There is an undercurrent in the open source community that is probably not widely felt. But it exists. Because the source code is there, because you can look at it, then the expectation arises that, if you find a problem, you should try to find out why the problem exists. And then perhaps fix it. And then share that fix. Whereas with commercial software you can register a bug with the company who made it and expect them to fix it. Open Source implies more work, more power, more responsibility for you as an individual.
This is the feeling of radical openness. Extreme transparency. As the Art Meets Radical Openness (AMRO) festival emerged from the LiWoLi = Linux Wochen Linz (The Linux Weeks in Linz) with its crossover of open source software and cultural perspectives, the AMRO festival took on this strange blending of the artistic, the cultural, the technical, the social and other worlds. This year it took this more explicitly with the festival theme being Debug.
Our future studies work revolves around questions of active and valid hope and the tools of curiosity as a motivating force to overcome the despair of apparently broken futures. Curiouser and Curiouser cried Alice aims to merge the rabbit holes of Alice’s explorations with the capacity to imagine and then think out loud about possible futures. Asked to speak about our work at AMRO, we wondered whether we could think of futuring as a process of debugging. On one hand futuring is about investigating the ways that possible futuring developments could play out. Taking the source code of a collection of social, technological and other trajectories and “computing” the ways in which they could play out, observing the results and if the resulting scenario is problematic, then discounting the collection of trajectories as somehow “buggy.”
This would be pushing the metaphor of computation a bit too far; there is by no means a computable link from chosen trajectories to scenarios, even if there is a strong feeling of coherency for relevant scenarios. We decided to let this stay a bit loose, and put together a presentation of what we thought might work in this context. We adapted the talk we had given at Futures Brought to Life, which can be seen here as a video as it was presented, adding a few things and taking away more than a few other things. We would like to share the result with you.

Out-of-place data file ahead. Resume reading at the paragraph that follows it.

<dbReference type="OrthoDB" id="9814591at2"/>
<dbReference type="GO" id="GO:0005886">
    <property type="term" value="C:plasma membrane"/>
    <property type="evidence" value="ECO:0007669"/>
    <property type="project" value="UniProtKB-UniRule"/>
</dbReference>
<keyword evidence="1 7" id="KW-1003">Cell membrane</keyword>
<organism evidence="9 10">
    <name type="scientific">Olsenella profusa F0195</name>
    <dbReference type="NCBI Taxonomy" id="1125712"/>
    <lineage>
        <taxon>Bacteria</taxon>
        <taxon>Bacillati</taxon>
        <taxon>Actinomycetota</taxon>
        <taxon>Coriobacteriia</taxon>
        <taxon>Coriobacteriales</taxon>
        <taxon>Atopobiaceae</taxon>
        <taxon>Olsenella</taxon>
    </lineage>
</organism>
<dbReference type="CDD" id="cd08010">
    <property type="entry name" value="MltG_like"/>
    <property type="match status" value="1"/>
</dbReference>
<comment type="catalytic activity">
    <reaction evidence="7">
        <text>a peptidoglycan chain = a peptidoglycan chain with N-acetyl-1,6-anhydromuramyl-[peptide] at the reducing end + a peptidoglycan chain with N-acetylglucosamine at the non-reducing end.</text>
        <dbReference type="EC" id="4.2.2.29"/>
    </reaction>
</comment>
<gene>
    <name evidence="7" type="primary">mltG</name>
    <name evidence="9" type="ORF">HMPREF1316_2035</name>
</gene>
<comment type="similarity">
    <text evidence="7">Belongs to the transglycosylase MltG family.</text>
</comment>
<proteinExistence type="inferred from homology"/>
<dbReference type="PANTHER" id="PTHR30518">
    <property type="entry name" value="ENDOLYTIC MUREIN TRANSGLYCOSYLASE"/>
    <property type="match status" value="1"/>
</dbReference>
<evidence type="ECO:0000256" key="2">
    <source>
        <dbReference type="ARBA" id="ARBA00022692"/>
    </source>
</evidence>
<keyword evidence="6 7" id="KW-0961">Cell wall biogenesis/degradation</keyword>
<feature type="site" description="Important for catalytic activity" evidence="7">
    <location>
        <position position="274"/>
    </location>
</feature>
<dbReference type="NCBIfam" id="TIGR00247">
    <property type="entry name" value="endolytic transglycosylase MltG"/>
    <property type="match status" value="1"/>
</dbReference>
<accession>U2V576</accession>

The following is a rough transcript of the talk, what we intended to say or thought we could say, with some of the slides that we used.
Hi, thank you for the invitation. So who are we? Time’s Up is a group of artists, designers, builder and makers; people with a wide range of interests – everywhere between science and technology, environmental and social issues. As a laboratory for the construction of experimental & experiential situations we have always had an undeniable preference for materiality, for physicality in staged spaces. We invite an audience to explore these specifically designed spaces to find ludic ways through them, and first and foremost, to interpret, refine and enhance the narratives we have built in. We create environments allowing immersion, stimulation, surprises, wonder and awe to arouse curiosity; exploration by engagement and engagement through exploration. The ingredients we use to support this level of engagement in real 1:1 scale & staged spaces largely focus on play, narratives & futures.
There is a word in German, Verzimmern, which may or may not really exist. The base of the word, Zimmer, is a room, zimmern is a verb to create rooms and houses, a Zimmerer a house carpenter; verzimmern indicates the process of creating an ambience and space portraying and embodying a certain idea, narrative, world. Let’s imagine that this word exists in English as well, as “roomify” is a pretty average attempt at a direct translation.
A large part of our body of work and research revolves around the proposition, that possible futures embodied, enacted, prefigured, prehearsed or verzimmered as physical narratives, support a high degree of immersion. This immersion enriches the experiences for visitors allowing them to fall into a more playful, exploratory and imaginative state of mind.
The strength of this approach or technique allows, in our opinion, a deeper understanding by “doing” compared to a level of understanding arising from seeing or hearing about something